Montrose County’s stipulation with several objectors in its water rights case has been accepted by District Judge J. Steven Patrick, court records show. A three-day trial remains set, however, as the stipulation did not encompass all 29 objectors to the county’s filing for water rights on the San Miguel River. The Colorado Water Conservation Board in June had filed a statement of opposition, as well as a motion to intervene in the case “due to information that was not in the (water rights) applications, but was revealed in the engineering report,” unclear language, and proposed actions, such as appropriating instream flow and recreational in-channel diversions, that were not listed in the application.

More San Miguel River watershed coverage here and here.

Reclamation releases draft Arkansas Valley Conduit environmental impact statement


Here’s the release from Reclamation (Kara Lamb):

The Bureau of Reclamation announces the public comment period for the Arkansas Valley Conduit and Long-Term Excess Capacity Master Contract Draft Environmental Impact Statement. Comments will be accepted through October 30, 2012.
“Public comments are a key component to our environmental compliance process,” said Mike Ryan, Regional Director for Reclamation’s Great Plains Region.

As part of the National Environmental Policy Act, Reclamation is analyzing three proposed federal actions for the AVC and Master Contract that would tie into its Fryingpan-Arkansas water project. The Draft EIS summarizes the analyses to date.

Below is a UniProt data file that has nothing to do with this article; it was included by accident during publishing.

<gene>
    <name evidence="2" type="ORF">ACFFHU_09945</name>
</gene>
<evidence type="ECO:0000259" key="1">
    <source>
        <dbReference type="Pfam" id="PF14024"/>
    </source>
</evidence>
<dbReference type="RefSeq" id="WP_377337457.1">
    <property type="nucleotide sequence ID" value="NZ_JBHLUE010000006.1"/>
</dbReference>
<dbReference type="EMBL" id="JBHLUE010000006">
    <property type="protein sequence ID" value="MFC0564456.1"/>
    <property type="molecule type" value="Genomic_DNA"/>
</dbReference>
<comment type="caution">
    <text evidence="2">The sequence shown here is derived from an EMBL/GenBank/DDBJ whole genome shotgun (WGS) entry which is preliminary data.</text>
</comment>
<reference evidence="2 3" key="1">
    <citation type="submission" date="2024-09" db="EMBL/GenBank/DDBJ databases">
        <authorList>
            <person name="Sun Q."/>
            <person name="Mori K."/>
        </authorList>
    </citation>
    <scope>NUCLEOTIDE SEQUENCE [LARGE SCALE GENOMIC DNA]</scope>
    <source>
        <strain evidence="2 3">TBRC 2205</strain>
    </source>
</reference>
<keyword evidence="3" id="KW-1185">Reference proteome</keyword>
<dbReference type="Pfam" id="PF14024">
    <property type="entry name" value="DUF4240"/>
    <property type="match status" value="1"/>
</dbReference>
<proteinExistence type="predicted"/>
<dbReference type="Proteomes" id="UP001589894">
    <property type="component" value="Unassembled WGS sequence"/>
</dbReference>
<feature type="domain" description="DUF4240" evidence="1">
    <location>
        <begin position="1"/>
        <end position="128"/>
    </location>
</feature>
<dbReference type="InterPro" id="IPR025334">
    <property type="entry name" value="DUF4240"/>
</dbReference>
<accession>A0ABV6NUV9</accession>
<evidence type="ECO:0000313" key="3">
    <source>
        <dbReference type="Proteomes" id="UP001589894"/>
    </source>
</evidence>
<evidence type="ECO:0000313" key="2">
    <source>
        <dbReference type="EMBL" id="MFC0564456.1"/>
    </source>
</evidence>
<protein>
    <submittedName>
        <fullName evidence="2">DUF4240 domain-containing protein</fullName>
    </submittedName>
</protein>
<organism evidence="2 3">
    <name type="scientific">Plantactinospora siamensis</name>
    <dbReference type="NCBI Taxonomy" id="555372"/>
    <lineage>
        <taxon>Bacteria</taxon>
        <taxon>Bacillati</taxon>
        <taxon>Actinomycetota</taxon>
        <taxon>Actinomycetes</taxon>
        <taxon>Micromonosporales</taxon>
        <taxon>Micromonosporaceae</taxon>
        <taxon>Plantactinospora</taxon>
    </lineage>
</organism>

To access the Draft EIS, Executive Summary, and supporting technical reports please visit A list of libraries where the Draft EIS is available is also included on the website.

In late September, Reclamation will host five public hearings to present the Draft EIS to the public, answer questions, and accept both written and oral comments. The hearings will include an open house, presentation, question and answer forum, and an opportunity for oral comments from the public. Meetings will be held in Salida, Pueblo, La Junta and Lamar, Colo. For dates, times and locations, please visit the website at

Comments outside of the hearings must be sent to the attention of J. Signe Snortland, Reclamation Environmental Specialist, via mail or e-mail at Bureau of Reclamation, Dakotas Area Office, PO Box 1017, Bismarck ND 58502; or

More coverage from Chris Woodka writing for The Pueblo Chieftain. From the article:

The Bureau of Reclamation Wednesday released a draft environmental impact statement for the conduit and a master storage contract proposed by the Southeastern Colorado Water Conservancy District…

The 40 communities that would receive clean drinking water from the conduit would pay some of the costs, but many face more costly alternatives to remove salts and radionuclides.

The master contract would provide more certainty for long-term storage of nonproject water in Lake Pueblo both for use by the conduit participants and other users within the Southeastern district. The 400-page report does not recommend an alignment for the conduit, but instead lists a no-action alternative, five possible alternatives for the conduit and an alternative that includes only the master contract.

Meetings are planned next month to discuss the report in Salida, Pueblo, La Junta and Lamar.

More Arkansas Valley Conduit coverage here and here.